Banks are greedy, they want profit and if "looking after customers" for their business gets them there then that's what they will say they will do. They need us but "business would be sooo much better if wasn't for the customers". Funny really because the banks are mostly run by, well, er ... people! We are doing it to ourselves. Outside of work people are people when working in a corporate organisation they turn into something else.

    Profit means nothing unless it benefits people (and the environment, can't leave that out). Perhaps we should be listening to Thomas Piketty.

    Hey, wouldn't it be cool if people had to rotate jobs or maybe spend a few months a year doing a job that's a polar opposite to what they normally do, bank CEO to dustman or something.

    Everything should be for the benefit of each other and our environment otherwise what's the ultimate purpose of a business?

    Cheers
    Stuart

    • Jim May 6, 2014 Reply

      You raise a lot of interesting points Stuart. The thing that really rankles with me is the way they trot out the "we listen/we care/we understand" mantra so carelessly and thoughtlessly and imagine we're so dumb we'll buy it. Being treated like a moron by someone who seems incapable of engaging their brain and thinking for themselves is especially galling!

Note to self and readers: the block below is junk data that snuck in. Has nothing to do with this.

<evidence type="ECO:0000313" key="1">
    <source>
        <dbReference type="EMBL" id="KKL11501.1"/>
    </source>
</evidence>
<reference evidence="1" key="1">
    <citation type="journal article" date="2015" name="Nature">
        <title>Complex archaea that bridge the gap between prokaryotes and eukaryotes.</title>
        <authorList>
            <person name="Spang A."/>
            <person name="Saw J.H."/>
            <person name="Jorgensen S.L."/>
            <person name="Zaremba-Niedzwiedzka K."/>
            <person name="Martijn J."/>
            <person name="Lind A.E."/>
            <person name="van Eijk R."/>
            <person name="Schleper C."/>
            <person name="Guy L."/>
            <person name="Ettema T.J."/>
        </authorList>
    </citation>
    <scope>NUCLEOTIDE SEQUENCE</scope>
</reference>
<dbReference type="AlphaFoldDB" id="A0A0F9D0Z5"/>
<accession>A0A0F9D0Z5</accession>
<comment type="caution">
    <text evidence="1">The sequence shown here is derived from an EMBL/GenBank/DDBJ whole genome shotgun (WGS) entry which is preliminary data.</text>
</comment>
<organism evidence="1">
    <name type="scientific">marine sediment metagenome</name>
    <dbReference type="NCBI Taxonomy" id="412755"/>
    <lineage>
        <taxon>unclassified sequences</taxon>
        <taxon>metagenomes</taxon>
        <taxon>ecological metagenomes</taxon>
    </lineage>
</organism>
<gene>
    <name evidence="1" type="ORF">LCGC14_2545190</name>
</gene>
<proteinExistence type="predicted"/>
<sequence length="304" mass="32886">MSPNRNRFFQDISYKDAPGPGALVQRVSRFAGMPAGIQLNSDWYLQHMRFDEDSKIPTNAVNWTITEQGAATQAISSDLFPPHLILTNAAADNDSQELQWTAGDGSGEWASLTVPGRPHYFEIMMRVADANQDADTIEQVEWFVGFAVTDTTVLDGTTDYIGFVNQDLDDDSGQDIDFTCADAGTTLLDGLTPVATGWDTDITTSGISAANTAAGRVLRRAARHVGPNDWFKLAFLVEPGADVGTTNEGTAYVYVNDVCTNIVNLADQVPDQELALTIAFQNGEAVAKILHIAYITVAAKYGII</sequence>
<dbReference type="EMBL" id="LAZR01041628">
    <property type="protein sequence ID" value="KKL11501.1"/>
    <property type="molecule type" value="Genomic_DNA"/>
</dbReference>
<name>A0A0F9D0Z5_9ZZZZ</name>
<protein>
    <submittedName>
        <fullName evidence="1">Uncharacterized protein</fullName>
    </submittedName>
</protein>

As you say, they seem to have two heads - one they wear in work and one they wear outside.
      And they change them the way they put on different shoes - thoughtlessly.

  11. NEIL May 6, 2014 Reply

    Love the article. I am also a Lloyds customer for some 30 years, and agree with almost every syllable. Oh and I also worked for the Halifax for 7 years so like you fed up with all the false promises.

    Good work.Cheers Neil

    • Jim May 6, 2014 Reply

      Hi Neil,
      how many customers does it take to change the way a bank thinks?
      Dunno, but it will be fun to find out...
      Jim

  12. Greg L Gomez May 6, 2014 Reply

    Cracking article!
    Having worked for a High Street bank, I know the brainwashing mentality well!
    These briefs get through because people just feed off each others bullshit and start believing the nonsense they spout!

    • Jim May 6, 2014 Reply

      Yes, it has to be some kind of mutual brainwashing process that goes on - then flossing the mental cavities with the corporate guidelines/mission statement/vision document/brand manifesto/blahblahblah

  13. Richard Hussey May 6, 2014 Reply

    Top rant Jim. Symptomatic of a marketing campaign that tries to pretend that a business is something that it isn't, and presents values and objectives that don't match the reality. As in your case, people interacting with the real business have a very different experience, which makes the advertising a waste of money at best and more likely counter-productive.

    • Jim May 6, 2014 Reply

      Thanks Richard!
      You don't have to experience the reality as a customer to know it's all hot air...
      I think the marketing budget for this initial push was somewhere in the region of £30 million - scary! And then there's all the salaries of all those people who helped create this warm bath of smugness.

  14. Peter Milligan May 6, 2014 Reply